Planning in Hyderabad[edit]

As of 2013, the proposal to set up a state-of-the-art NSG training centre at Ibrahimpatnam on the lines of NSG Manesar training centre had been pending for over three years. But the MHA officials, in their annual report released recently, announced the release of funds for developing infrastructure. "Post the 26/11 Mumbai terror strike, four regional hubs of NSG were operationalised in Mumbai, Hyderabad, Chennai and Kolkata to reduce reaction time. A regional centre at Hyderabad is also being raised, for which 600 acres of land has been acquired. MHA has conveyed sanction of Rs 533.68 crore towards the construction of this Southern Regional Centre, NSG at Ibrahimpatnam," the MHA report said.


Hyderabad would have an NSG hub at Trimulgherry as well as the SRC for training 'Black Cats'. As of now, nearly 300 commandos, ready for anti-terror operations round-the-clock, are stationed at the NSG hub at Trimulgherry.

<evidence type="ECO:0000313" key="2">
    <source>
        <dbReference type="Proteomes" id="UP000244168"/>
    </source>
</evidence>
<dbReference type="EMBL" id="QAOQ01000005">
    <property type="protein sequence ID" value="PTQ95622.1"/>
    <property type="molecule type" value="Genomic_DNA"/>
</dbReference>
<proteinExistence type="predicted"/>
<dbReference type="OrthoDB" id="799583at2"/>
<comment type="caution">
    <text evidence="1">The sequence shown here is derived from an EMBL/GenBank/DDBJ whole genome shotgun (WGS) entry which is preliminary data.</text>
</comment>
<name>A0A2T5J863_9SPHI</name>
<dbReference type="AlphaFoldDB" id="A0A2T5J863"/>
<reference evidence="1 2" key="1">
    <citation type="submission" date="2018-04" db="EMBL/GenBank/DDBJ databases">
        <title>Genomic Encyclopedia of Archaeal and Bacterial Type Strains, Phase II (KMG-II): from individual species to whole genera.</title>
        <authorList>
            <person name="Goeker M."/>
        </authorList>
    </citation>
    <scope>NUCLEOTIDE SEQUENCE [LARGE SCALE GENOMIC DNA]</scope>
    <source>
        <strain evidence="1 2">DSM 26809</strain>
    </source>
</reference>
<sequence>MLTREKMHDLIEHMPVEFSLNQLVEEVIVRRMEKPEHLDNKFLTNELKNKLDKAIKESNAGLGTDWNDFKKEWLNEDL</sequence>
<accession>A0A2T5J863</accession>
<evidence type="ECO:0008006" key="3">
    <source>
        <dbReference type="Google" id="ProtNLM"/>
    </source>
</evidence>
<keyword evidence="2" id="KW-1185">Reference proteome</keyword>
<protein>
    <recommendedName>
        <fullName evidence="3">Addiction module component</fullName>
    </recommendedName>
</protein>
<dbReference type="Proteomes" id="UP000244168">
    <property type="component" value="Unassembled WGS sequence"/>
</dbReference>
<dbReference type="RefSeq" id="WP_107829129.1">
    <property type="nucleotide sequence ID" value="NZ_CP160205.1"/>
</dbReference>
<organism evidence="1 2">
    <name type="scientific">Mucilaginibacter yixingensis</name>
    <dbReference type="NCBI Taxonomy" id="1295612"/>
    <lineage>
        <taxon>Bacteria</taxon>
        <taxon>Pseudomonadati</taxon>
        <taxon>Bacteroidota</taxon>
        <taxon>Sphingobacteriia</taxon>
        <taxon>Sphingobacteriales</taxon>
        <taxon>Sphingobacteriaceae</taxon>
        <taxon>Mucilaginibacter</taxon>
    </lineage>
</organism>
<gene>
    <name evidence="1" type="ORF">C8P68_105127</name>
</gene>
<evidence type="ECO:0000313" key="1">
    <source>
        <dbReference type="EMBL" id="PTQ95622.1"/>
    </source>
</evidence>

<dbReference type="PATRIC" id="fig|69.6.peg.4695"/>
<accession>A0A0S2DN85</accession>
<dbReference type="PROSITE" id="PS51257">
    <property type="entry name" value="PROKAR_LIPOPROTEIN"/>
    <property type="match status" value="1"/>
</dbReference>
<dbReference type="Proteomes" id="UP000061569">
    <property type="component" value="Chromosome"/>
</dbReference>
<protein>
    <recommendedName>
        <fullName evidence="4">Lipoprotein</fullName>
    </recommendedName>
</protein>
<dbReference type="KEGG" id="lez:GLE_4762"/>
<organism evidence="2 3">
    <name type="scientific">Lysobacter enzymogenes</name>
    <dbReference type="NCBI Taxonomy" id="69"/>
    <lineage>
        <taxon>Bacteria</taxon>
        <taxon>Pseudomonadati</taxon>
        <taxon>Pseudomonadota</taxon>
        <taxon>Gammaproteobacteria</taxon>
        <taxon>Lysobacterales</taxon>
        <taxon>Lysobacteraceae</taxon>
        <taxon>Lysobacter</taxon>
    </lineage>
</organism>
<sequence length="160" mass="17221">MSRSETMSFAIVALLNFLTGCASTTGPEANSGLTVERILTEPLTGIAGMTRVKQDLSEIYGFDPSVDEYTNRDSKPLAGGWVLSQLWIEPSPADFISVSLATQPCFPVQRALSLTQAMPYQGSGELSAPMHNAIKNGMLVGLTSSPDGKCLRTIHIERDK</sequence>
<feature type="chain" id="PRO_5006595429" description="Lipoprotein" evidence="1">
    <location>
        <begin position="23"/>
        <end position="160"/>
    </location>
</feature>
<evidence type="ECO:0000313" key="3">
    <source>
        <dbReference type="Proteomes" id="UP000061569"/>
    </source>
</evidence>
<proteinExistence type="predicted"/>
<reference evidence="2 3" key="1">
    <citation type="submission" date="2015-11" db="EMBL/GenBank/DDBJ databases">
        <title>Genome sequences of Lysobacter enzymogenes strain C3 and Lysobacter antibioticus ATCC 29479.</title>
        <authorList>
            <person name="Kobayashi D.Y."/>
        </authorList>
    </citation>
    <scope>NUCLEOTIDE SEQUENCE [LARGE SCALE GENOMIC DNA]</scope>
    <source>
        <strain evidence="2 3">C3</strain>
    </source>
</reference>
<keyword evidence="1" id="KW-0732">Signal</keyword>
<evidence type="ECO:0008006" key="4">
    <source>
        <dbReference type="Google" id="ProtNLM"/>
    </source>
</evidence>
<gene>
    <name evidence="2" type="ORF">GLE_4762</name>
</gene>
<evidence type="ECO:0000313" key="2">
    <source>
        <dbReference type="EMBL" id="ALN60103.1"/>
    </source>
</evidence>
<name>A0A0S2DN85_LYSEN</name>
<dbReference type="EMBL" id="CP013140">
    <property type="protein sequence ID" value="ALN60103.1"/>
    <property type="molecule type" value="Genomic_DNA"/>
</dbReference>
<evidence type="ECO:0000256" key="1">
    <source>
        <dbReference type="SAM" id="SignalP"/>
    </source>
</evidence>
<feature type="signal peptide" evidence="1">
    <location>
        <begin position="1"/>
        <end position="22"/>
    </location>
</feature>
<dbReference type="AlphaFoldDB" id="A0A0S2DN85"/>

On 1 March 2020, the 29 Special Composite Group complex was inaugurated by the then Home Minister Amit Shah at Rajarhat, West Bengal.[33]

Rank structure and designation[edit]

The ranks in NSG are roughly on the pattern of the police and the CAPF, as follows:[4]

  • Officers
    • (i) Director-General. (Lieutenant-General)
    • (ii) Additional Director-General. (Lieutenant-General/Major General)
    • (iii) Inspector-General. (Major-General)
    • (iv) Deputy Inspector-General. (Brigadier)
    • (v) Group Commander. (Colonel)
    • (vi) Squadron Commander. (Lieutenant-Colonel)
    • (vii) Team Commander. (Major/Capt/Assistant Commandant/Deputy Commandant)
  • Assistant Commanders (JCOs)
    • (viii) Assistant Commander Grade I. (Subedar Major)
    • (ix) Assistant Commander Grade II. (Subedar)
    • (x) Assistant Commander Grade III. (Naib Subedar)
  • Persons other than officers and Assistant Commanders-